Lake Norman Magazine

The waving man

From the porch of his Cornelius home, Michael Knox has been waving at friends and strangers for the last 20 years.
From the porch of his Cornelius home, Michael Knox has been waving at friends and strangers for the last 20 years.

It’s finally spring. The azaleas and dogwoods are in bloom, the bass and perch are biting, and Michael Knox (better known as the Waving Man) is reliably back at his post.

Knox has been a one-man Welcome Wagon for lake dwellers for 20 years. Sporting his trademark red ball cap and perched on a wooden chair on the porch of his white duplex wedged between the train tracks and North Main Street (Highway 115) overlooking Cornelius Town Hall, he sends passersby on their way with a smile and a friendly wave most days, weather permitting.

A generation of youngsters who grew up waving back on their way to school, Carolina Cones and the YMCA, now detour past his house so their children can do the same. Knox started waving, he explains, to be neighborly.

“That’s just the way I was raised.” Of course, when he started waving, he knew most of the folks who passed by. Knox’s father had 13 siblings, so many of them were relatives of some degree. Except for a stint building bridges and driving dump trucks in Vietnam for the Army in the mid 1960s, Knox has spent all his 65 years within five miles of his current address, so he also knew two or three generations of their families, their in-laws (and outlaws) and could name their ministers, doctors and employers as well.

He grew up picking cotton on the family farm in the days when the local crop dusting plane landed on Jetton Road, and hunted dove and deer along Sam Furr Road. Before he graduated from North Mecklenburg High School, his family’s house was moved to make way for the lake. After his discharge from the Army, Knox held a succession of jobs before landing one with the Town of Davidson’s Public Works Department in 1970. When the town sold its electric plant to Duke Power, he snagged a job as a lineman, a position he held until nerve damage from a foot injury forced him to give it up in 1992 and he began waving.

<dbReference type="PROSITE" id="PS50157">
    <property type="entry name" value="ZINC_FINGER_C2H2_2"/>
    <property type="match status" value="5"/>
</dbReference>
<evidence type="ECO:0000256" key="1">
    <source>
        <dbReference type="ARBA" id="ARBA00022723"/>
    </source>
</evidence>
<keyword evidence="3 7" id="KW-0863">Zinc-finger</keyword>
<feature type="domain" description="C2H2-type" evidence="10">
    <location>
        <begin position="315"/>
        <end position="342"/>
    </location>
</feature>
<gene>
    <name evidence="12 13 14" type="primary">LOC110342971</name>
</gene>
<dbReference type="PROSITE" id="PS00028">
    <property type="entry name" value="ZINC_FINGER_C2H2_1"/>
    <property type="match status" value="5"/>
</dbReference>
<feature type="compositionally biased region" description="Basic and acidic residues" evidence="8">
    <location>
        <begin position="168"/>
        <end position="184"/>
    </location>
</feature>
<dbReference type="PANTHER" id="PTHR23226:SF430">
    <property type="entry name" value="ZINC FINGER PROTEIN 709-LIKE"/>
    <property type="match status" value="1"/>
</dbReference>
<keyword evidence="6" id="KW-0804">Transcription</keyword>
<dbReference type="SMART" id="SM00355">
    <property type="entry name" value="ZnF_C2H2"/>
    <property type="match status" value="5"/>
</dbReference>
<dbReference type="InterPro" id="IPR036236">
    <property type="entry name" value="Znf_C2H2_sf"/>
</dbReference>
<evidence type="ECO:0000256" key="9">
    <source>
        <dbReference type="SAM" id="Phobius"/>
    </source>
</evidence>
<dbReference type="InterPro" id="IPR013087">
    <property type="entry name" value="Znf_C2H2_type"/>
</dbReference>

Divorced for decades, his only daughter and her family several hours away, he doesn’t spend all his time on the front porch. But he prefers the real world to reality TV and has no use for the Web. “Computer? What’s that?” he asks with a straight face. “I wouldn’t know how to turn one on.” Much has changed in 20 years.

The traffic past Knox’s porch has increased tenfold as the number of the drivers he actually knows decreased proportionately, but apparently, the yearning for connection, however tenuous, hasn’t. It was strong enough to compel one woman to stop her car and back up — in heavy fog and rush hour traffic — rather than miss her morning salute, a few years ago.

“Several people have told me I was the only person to speak to them all day long,” Knox says. “That’s just wrong. Some people drive by with one hand on the wheel and a cell phone in the other, but they beep and wave anyway. “There’s a lot more turnover now, though,” he adds. “You see the same people for three or four years, then you never see ‘em again. But a lot who leave, stop and say good-bye.”

Several families have stopped by because their children wanted to say hello.

“One little boy brought me a green cap,” Knox says. “It was a Thursday, so I make sure to wear it on Thursdays when I figure he might ride by.”

 After two decades, he’s a landmark, a fixture of life in Cornelius. At Halloween, he rigs up a plastic skeleton to wave alongside him. His porch and minuscule front lawn are coveted spots during the annual Christmas parade.

A local artist has immortalized him in watercolor. His church, Mount Zion United Methodist, asked if he’d pose for photos as part of a recent scavenger hunt.

Davidson College students send pictures and write home about him, and a group of eighth graders from Davidson Day School spent an afternoon interviewing him about his experiences in Vietnam as part of their oral history practicum. Yet for many years, he declined requests for interviews, only relenting after people stopped to tell him how much his friendly wave at the start or end to their day has meant to them.

“I wanted to thank them for waving at me,” he says. “I didn’t have anything else to do and it really helps pass the time. If I lived way out from town somewhere, it would be lonely.”